Shocking Home Electrical Safety Tips Homeowners Should Know
Know Your Home’s Age
Electrical systems used in older homes weren’t designed to handle today’s electrical demands with things like home entertainment systems, computers, and home security systems. If you have an older home with an electrical system that hasn’t been updated, it’s a good idea to schedule a general inspection to assess the overall condition of your home’s wiring and circuits.
Look for Signs of Bad//Faulty Wiring
Bad wiring is one of the leading causes of home electrical fires. Wiring that’s somehow damaged or worn is more likely to trigger a fire as power flows through it. Look for the following signs of faulty wiring:
- Breakers and fuses frequently going out
- Flickering or dimming lights
- Discolored outlets or switches
- Burning smell
- Outlets/switches that produce shocks when touched
Use Child-Proof Outlets
More than 2,000 children are in emergency rooms due to electrical burns or shocks each year. Young children often put small things into electrical outlets, at least the ones they can easily reach.
Minimize the risk of electrical shock if you have younger kids by taking the time to insert child-proof outlets. While they appear similar to standard outlets, child-proof outlets have spring-loaded receptacle cover plates that provide protection against electrical contacts.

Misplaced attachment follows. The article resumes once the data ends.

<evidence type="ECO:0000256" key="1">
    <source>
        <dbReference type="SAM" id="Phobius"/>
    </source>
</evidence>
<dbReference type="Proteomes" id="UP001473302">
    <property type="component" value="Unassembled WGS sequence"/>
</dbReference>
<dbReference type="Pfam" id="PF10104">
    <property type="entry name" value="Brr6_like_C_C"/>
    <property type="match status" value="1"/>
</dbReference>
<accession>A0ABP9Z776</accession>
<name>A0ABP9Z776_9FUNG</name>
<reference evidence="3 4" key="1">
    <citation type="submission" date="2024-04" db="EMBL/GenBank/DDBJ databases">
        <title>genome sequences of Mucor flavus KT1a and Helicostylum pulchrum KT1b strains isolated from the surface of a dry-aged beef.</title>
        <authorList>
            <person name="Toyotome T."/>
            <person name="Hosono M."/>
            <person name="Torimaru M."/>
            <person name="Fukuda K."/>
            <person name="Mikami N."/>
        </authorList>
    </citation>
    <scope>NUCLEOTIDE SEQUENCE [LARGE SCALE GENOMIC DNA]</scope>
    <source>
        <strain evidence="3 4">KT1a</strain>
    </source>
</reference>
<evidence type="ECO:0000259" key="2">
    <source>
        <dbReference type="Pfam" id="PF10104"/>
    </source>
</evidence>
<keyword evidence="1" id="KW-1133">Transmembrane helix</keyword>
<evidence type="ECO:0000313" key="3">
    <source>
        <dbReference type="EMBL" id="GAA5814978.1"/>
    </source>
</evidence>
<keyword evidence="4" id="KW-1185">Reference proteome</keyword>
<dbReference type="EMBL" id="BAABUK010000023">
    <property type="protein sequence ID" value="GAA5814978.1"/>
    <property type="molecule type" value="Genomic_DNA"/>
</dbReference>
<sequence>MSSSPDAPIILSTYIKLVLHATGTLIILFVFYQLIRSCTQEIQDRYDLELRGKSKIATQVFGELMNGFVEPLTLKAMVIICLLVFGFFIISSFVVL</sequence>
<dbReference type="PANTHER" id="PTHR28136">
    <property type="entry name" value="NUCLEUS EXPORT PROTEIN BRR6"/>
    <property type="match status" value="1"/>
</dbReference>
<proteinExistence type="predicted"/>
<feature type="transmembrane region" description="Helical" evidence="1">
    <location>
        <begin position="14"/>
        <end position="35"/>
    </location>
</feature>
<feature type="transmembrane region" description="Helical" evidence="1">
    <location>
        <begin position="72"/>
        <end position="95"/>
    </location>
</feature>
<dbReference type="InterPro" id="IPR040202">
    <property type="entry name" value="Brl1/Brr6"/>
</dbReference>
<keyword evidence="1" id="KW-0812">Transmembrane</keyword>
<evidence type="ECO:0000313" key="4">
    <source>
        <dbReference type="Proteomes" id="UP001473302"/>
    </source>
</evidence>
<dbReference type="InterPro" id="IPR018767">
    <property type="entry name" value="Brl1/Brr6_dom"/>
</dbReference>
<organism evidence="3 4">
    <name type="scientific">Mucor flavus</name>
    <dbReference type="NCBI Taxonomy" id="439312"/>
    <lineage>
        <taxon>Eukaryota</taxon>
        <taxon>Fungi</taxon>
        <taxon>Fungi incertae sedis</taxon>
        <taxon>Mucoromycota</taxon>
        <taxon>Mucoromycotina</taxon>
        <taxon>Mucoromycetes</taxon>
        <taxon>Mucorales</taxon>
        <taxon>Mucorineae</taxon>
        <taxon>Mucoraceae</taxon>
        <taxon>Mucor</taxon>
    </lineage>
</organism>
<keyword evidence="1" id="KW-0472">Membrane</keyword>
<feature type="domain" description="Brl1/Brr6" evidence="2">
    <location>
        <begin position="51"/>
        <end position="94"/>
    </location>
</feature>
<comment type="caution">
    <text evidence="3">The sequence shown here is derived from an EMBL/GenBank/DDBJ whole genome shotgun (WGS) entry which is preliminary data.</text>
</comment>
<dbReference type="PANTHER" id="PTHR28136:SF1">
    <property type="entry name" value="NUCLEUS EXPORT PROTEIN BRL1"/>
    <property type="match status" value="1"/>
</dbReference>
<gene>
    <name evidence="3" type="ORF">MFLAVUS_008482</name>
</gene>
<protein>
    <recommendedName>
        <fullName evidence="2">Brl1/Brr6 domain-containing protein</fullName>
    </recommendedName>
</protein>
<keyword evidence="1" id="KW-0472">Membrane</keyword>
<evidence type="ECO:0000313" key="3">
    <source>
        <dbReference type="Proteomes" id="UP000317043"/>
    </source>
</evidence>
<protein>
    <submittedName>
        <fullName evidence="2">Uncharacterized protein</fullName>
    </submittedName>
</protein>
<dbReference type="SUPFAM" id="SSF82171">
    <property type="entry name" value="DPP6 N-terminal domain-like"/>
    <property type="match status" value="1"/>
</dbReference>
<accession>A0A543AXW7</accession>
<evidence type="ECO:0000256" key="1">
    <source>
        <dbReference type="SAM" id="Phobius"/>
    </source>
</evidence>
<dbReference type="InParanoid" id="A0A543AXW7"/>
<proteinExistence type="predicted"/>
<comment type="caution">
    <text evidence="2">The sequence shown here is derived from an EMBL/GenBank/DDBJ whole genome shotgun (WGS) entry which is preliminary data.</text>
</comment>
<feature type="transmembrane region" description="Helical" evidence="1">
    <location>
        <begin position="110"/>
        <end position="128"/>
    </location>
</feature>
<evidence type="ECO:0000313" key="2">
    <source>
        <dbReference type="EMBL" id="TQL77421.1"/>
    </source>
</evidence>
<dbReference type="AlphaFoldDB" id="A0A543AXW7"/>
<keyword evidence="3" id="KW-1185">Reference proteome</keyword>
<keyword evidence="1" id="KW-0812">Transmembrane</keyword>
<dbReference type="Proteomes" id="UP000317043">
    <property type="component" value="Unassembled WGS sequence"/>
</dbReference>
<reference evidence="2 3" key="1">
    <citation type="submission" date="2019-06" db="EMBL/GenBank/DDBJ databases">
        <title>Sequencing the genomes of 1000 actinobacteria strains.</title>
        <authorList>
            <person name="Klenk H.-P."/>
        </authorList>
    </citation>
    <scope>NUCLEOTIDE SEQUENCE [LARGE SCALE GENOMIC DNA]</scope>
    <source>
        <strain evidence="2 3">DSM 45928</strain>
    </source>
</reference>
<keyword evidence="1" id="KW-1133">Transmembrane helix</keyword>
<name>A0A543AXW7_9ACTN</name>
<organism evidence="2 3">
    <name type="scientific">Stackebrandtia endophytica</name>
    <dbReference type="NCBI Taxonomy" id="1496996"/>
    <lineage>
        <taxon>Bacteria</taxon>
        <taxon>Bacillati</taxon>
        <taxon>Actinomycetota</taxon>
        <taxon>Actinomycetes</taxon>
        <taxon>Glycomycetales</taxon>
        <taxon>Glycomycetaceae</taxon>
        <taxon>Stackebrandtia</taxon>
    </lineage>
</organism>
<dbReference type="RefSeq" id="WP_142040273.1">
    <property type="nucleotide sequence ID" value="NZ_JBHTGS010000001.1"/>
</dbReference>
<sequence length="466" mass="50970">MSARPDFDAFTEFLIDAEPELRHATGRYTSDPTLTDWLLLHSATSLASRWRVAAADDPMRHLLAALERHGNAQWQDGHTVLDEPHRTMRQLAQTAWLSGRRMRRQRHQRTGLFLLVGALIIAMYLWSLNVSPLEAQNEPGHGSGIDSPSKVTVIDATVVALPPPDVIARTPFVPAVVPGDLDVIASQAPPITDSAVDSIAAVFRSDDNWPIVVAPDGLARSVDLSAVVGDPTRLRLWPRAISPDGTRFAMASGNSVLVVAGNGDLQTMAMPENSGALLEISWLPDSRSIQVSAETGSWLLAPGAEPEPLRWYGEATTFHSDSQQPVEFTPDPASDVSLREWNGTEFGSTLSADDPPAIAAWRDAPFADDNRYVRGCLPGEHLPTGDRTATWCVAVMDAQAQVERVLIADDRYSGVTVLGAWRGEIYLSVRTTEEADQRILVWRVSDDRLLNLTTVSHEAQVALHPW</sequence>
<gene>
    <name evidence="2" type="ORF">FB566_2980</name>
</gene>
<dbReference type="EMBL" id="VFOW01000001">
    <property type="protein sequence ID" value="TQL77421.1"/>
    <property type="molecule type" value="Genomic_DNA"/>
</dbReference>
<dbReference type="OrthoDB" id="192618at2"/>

Know How to Turn Off the Power
If you are noticing things like warm outlets or seeing signs of a wiring problem, you may need to quickly turn off your home’s electricity. It also helps to know how to do this if you are doing any home improvements that will involve electrical connections.
To shut off power for your entire home, flip the switch at the top of your main electrical panel. Shut off the branch circuit breakers (the ones below the top switch) to only cut off electricity for certain rooms.
If you have an older fuse box in your home, pull out the fuse block or pull the main disconnect. For individual rooms, you would unscrew certain fuses.
Watch for Constantly Tripping Breakers
Circuit breakers control the flow of electricity throughout various parts off your home and prevent too much power from being sent to anyone’s source. If your circuit breaker is frequently tripping, it means you are overloading certain outlets. Resolve the issue by:
- Re-configuring appliances
- Removing some plugs from overloaded outlets
- Reducing the high-demand electrical usage as much as possible
Note: If your circuit breakers keep tripping even after making these adjustments, you should call an electrician for electrical repair services.
If you’re seeing signs of bad wiring or other potential electrical safety issues, the trained electricians at AAA Service are here to help. We’ll evaluate your electrical system and make recommendations on how to correct any potentially hazardous conditions. Contact AAA Service today to schedule a home electrical inspection.